Teletext screens had been employed by the BBC since 1980 and by Channel 4 since 1983 to fill airtime cheaply. In-vision teletext was only ever occasionally used on the ITV network. From April 1986 certain regions, firstly Central Independent Television, followed in January 1987 by Yorkshire Television, started showing overnight teletext sequences containing details of local job vacancies under the title Jobfinder. Initially the pages were broadcast for an hour after the end of regular programming but from April 1987 Central broadcast Jobfinder throughout their overnight downtime.[4] When 24-hour television began in 1988, the majority of ITV regions broadcast a Jobfinder programme in the hour preceding the ITV Morning News. Also, for a short while in 1987, an Oracle-provided service preceding TV-am broadcasts, known as Daybreak, was broadcast before the start of TV-am's programming.

ITV Nightscreen's origins can also be found in a programme simply titled Freescreen, which was made and screened by Meridian Broadcasting in its early years. The Meridian version mixed the teletext pages with local news stories and short videos made and sent in by viewers.


ITV Nightscreen was broadcast on ITV1, STV and UTV starting from when the last programme finishes and ending at 5:05am most weekdays and at 6am at weekends and holidays.

ITV2, ITV3, ITV4 & ITVBe also broadcast Nightscreen. Availability depended on how much unused time was left, and could sometimes last for as little as five minutes as teleshopping is shown on these channels. There was a different music tracklist for each channel, however, upcoming programmes on only the ITV network were shown. CITV did not use the service since the channel closes down at 9pm. Although not an ITV-branded channel, ITV's defunct Men & Motors channel would in its later years carry the filler from the close of programming until 6am.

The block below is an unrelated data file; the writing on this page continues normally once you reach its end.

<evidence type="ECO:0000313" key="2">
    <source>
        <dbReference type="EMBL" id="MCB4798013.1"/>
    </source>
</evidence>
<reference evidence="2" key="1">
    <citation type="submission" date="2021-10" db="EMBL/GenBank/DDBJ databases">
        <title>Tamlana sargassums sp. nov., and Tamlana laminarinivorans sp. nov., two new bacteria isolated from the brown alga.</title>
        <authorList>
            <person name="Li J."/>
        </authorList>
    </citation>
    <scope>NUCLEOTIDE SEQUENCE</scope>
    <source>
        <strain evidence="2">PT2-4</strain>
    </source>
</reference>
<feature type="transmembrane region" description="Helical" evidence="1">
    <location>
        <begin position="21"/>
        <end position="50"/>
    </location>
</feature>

In its early years, Nightscreen would often begin at around 4am and finish before the ITV News at 5:30. The length of the programme varied depending on the overnight schedules. Some ITV regions didn't broadcast Nightscreen initially, including STV, who opted to continue with their own service entitled Scottish Night Time, Meridian, who opted to continue with their own Freescreen service, and Central, who opted to broadcast their own local programming within that slot. In the Yorkshire and Tyne Tees regions, Nightscreen ended at 5am to allow both networks to opt-out for their regional Jobfinder programme.

In February 1999, STV started carrying Nightscreen as a programming filler during its overnight programming strand 'Night Time TV' (run by SMG and jointly aired between the Scottish and Grampian regions at the time), whilst sister station Grampian had already carried Nightscreen as a filler in their programming schedules by this time too.[5]

In December 2005, three months before the now defunct ITV Play began transmitting, a quiz show entitled Quizmania began broadcasting in the early hours on ITV. Subsequent programmes that followed were The Mint, Make Your Play and Glitterball. This resulted in Nightscreen being pushed back to just a half-hour service between 5am and 5:30am

In 2008, largely as a result of widespread scandal surrounding phone-ins, ITV Play was permanently axed, meaning that Nightscreen began broadcasting from around 4:30am.